It is also very promising technology that can be used very quickly in the future, Openshau added. “It’s almost like a plug and play vaccine. You can select other RNA fragments and create combined vaccines with incredible ease. For example, you can combine influenza RNA with Rovid Covid and make a combined vaccine against both diseases. “This technology is revolutionary.”
A different approach was adopted by scientists led by prof. Sarah Gilbert of the Engineering Institute at Oxford University. Following the Ebola outbreak in 2014-2016, researchers there have been making plans to create a vaccine for any new disease that may appear in the world – in the shortest possible time.
To do this, they developed a common cold virus that infects chimpanzees so that it can not cause infection in humans, but can also be replicated to carry genetic designs for pieces of the virus that you want to train your immune system. to attack them. Armed with this technology, all the Oxford scientists – later backed by pharmaceutical giant AstraZeneka – had to do was slip the genetic guidelines for the spike protein into their engineering virus and begin testing.
The Moderna, BioNTech, and Oxford-AstraZeneca vaccines were the first to be found in clinical trials – but there are 200 other vaccines being tested worldwide. The question was: will any of them work? For months, the international community has been watching and advancing clinical pathways in the hope that a vaccine that is at least 50% effective in blocking Covid-19 can be produced.
For his part, Sahin was convinced the BioNTech vaccine would work, but there was no proof he was right until he received a call – at 8pm on Sunday, November 8 – from Pfizer CEO Albert Burla. He was just told by an independent monitoring committee studying the results of the Phase 3 vaccine trial that it had exceeded expectations and was more than 90% effective in preventing people from getting sick.
“It was the second truth when a lot of weight fell from our minds,” Shahin said. Хahin and Tureçi, both from Tetovo, celebrated with cups of black tea. The rest of the world reacted more enthusiastically. “Having this news less than a year after Covid-19 appeared is a remarkable achievement and proof of the extraordinary global research response,” said Remaremi Farrar, CEO of Wellcom Trust. “Effective vaccines will change the basis of this pandemic.”
More good news was to follow. Moderna vaccine trials also suggest it may provide strong immunity, while Oxford-AstraZeneka test results – despite some confusion over initial dosing levels – also suggest it would be a powerful tool in the fight against Covid. 19.
“Somehow I’m surprised that so far everything has gone smoothly,” said Eleanor Riley, a professor of immunology at the University of Edinburgh. “Normally, when you start a new vaccine, you expect something, at some point, not to turn out as expected. “However, things have moved smoothly – which is great.”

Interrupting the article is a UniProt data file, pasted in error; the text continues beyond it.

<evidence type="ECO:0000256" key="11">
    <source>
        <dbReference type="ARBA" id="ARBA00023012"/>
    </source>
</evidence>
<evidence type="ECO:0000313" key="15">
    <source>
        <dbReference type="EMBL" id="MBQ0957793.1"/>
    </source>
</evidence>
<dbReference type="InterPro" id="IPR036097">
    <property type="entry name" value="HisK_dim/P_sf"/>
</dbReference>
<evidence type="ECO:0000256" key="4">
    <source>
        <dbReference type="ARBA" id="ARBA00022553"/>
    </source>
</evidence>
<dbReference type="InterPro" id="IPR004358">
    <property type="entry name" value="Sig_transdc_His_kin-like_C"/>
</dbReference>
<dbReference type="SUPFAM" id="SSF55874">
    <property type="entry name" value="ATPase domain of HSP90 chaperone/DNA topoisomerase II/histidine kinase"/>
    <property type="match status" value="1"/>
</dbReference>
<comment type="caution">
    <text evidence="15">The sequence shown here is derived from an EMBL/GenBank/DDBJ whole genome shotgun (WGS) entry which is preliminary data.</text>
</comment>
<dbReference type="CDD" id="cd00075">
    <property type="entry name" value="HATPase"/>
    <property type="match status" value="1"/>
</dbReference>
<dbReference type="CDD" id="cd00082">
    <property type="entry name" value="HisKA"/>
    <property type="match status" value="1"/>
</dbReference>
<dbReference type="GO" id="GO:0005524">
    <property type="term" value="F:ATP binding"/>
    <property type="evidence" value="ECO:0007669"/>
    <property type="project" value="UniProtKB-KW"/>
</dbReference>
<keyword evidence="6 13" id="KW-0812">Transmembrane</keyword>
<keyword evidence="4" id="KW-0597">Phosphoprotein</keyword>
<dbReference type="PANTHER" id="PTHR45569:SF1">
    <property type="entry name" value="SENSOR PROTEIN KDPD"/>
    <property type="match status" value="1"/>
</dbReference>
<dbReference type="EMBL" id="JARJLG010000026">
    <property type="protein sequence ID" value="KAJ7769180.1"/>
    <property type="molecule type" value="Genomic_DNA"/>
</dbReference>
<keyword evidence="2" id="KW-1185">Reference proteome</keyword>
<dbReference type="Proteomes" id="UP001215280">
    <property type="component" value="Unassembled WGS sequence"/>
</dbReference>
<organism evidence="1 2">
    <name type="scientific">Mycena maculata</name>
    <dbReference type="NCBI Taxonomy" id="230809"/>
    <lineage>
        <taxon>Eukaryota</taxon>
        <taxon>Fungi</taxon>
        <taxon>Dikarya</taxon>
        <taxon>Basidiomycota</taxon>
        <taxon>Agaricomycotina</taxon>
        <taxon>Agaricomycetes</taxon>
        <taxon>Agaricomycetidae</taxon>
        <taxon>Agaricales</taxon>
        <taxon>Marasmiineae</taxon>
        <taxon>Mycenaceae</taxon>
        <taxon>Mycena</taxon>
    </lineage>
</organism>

However, a number of key issues still need to be addressed. None of the early vaccines showed the possibility of reducing the spread of the disease in the population. “Vaccinated people, while protected from severe symptoms, can still transmit the infection to others and that is a key issue,” Riley said.
“If we want to have a future without covids, then we need something that really suppresses transmission. If not, then the virus will circulate non-stop and anyone who has not been vaccinated will always be at risk. In the short term, this is not a problem. We just need to save lives. “But in the long run it will be a problem.”
However, an encouraging hint is given by the Oxford-AstraZeneka vaccine. During his trials, participants were routinely tested to see if those who received the vaccine had a lower viral load in the throat and nose than those who received a placebo. Early signs suggest that they have a lower burden and are therefore less likely to transmit the virus. “I think it would be surprising if the vaccines we received no longer restrict transmission in some way,” Riley added. “We need to find out soon.”
However, resolving other issues will take some time. It is unclear how long protection against Covid-19 vaccines will last. Some reports suggest that antibody levels begin to drop significantly only a few months after a person receives Covid-19, suggesting that vaccine-induced antibody levels may also disappear rapidly. However, this idea was deleted by Openshaw.
“From the analysis of modern and other vaccines, it is clear that vaccines elicit far stronger immune responses – at least in terms of antibody production – than are triggered by a natural infection with the virus. “So the antibody level has to be pretty long-lasting.”
It was a remarkable journey that, at the moment, seems to have a happy ending – although scientists are clear that there will be bumps in the road. Vaccine adverse reactions will affect some individuals as global supply chains tighten. The key point is that we now have vaccines to deal with Covid-19 and it looks like they will work. That is the beginning.